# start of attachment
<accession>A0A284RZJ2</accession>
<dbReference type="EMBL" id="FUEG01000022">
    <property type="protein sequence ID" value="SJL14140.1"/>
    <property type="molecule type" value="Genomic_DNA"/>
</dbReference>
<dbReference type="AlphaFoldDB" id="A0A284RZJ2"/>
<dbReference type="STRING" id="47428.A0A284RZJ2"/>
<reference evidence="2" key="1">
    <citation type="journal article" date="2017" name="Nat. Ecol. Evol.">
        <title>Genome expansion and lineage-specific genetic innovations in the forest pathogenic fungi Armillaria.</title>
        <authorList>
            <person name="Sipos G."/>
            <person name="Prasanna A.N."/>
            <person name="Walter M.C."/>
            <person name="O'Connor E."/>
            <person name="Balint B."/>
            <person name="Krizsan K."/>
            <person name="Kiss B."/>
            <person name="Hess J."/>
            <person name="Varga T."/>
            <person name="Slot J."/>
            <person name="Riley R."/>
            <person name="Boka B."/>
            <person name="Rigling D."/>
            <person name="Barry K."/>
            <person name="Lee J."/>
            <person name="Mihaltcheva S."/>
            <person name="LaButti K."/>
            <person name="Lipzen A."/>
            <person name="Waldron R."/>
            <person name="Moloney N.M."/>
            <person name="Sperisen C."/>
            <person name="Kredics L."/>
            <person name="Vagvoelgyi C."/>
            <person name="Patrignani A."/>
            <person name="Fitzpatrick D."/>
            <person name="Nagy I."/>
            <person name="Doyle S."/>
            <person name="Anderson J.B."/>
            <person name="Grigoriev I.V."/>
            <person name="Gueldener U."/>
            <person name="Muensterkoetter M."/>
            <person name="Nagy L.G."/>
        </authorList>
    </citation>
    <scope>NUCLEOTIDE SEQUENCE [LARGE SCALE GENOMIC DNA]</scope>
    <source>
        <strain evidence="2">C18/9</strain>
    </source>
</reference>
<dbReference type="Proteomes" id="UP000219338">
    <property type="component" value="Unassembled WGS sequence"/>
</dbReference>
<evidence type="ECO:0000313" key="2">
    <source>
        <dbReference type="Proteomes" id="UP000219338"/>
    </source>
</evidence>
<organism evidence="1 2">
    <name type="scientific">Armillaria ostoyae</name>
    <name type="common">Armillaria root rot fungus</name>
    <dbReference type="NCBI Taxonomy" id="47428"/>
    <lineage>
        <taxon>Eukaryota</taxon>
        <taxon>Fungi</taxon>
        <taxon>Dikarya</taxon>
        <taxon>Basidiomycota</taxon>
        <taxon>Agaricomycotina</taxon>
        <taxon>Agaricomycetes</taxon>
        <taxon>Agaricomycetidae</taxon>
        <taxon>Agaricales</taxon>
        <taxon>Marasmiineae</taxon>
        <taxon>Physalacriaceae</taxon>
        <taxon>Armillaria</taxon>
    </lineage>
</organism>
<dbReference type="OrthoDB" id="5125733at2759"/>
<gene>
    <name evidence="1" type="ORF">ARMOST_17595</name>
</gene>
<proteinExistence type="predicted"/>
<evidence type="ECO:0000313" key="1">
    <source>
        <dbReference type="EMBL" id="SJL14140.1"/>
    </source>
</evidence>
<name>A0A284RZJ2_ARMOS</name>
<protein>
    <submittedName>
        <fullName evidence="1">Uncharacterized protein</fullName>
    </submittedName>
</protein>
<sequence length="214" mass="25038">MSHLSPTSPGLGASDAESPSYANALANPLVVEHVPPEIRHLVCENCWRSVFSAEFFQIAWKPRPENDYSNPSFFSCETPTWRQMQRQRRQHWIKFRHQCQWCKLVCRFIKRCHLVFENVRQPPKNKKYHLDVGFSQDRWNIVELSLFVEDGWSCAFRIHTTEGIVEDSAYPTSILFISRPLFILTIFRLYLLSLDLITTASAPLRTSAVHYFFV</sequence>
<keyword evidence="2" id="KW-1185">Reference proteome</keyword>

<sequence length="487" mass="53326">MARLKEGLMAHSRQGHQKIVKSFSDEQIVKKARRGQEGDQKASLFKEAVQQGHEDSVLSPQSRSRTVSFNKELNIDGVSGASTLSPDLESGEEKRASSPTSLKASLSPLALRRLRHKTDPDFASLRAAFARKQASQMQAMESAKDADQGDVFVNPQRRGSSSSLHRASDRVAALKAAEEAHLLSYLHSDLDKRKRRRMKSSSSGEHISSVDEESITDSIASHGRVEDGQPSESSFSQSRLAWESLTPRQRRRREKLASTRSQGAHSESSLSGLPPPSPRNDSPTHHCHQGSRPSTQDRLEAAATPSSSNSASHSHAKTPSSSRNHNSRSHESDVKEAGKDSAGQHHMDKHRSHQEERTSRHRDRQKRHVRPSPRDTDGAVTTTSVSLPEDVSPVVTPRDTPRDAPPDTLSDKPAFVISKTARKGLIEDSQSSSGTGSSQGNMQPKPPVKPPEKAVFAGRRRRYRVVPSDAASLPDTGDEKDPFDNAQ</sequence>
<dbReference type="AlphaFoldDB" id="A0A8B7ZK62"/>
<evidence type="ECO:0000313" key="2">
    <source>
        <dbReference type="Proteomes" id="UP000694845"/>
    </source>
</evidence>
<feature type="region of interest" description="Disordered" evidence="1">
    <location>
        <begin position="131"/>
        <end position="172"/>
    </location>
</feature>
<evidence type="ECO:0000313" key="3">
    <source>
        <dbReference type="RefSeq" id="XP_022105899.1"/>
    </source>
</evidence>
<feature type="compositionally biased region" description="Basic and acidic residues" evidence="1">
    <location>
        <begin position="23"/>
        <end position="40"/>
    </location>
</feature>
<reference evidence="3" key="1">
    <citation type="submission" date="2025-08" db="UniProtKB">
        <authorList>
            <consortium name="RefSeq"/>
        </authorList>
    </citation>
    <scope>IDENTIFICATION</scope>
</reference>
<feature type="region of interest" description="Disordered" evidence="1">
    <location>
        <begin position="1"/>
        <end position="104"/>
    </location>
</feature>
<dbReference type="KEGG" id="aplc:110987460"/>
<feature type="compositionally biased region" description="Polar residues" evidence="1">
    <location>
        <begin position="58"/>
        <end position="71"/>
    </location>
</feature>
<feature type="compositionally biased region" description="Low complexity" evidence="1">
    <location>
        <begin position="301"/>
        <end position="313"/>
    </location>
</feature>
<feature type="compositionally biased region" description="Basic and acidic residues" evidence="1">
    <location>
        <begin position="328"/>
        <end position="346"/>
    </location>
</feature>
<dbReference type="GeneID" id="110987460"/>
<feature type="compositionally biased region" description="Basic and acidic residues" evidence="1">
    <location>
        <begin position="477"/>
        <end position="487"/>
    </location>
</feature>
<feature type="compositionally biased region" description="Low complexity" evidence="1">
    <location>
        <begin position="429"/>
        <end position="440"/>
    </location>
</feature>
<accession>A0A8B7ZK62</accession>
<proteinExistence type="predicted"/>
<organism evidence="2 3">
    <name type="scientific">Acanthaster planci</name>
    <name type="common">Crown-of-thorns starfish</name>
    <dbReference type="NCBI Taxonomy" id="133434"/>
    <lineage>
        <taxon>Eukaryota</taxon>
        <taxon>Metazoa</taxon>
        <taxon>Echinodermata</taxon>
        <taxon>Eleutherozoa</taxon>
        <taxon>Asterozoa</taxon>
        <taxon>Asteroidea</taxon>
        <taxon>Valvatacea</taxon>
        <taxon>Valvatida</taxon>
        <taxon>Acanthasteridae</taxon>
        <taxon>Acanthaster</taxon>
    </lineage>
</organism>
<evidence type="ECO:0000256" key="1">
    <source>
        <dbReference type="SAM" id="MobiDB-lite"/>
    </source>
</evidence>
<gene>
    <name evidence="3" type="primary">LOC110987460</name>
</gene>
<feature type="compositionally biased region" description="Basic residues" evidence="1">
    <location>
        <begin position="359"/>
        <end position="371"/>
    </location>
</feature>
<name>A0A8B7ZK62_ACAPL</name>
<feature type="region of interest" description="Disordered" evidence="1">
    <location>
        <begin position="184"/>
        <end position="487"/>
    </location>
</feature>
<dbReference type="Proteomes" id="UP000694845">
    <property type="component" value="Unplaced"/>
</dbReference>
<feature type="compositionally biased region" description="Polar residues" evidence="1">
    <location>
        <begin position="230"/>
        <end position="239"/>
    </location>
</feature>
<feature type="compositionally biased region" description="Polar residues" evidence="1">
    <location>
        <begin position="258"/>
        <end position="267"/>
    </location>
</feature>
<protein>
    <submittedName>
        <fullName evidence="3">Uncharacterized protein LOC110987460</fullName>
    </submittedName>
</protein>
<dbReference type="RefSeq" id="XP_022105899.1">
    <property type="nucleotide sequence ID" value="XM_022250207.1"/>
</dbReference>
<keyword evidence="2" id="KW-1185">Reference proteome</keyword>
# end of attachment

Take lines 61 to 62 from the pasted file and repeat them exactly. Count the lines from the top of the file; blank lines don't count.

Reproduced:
    <name type="common">Armillaria root rot fungus</name>
    <dbReference type="NCBI Taxonomy" id="47428"/>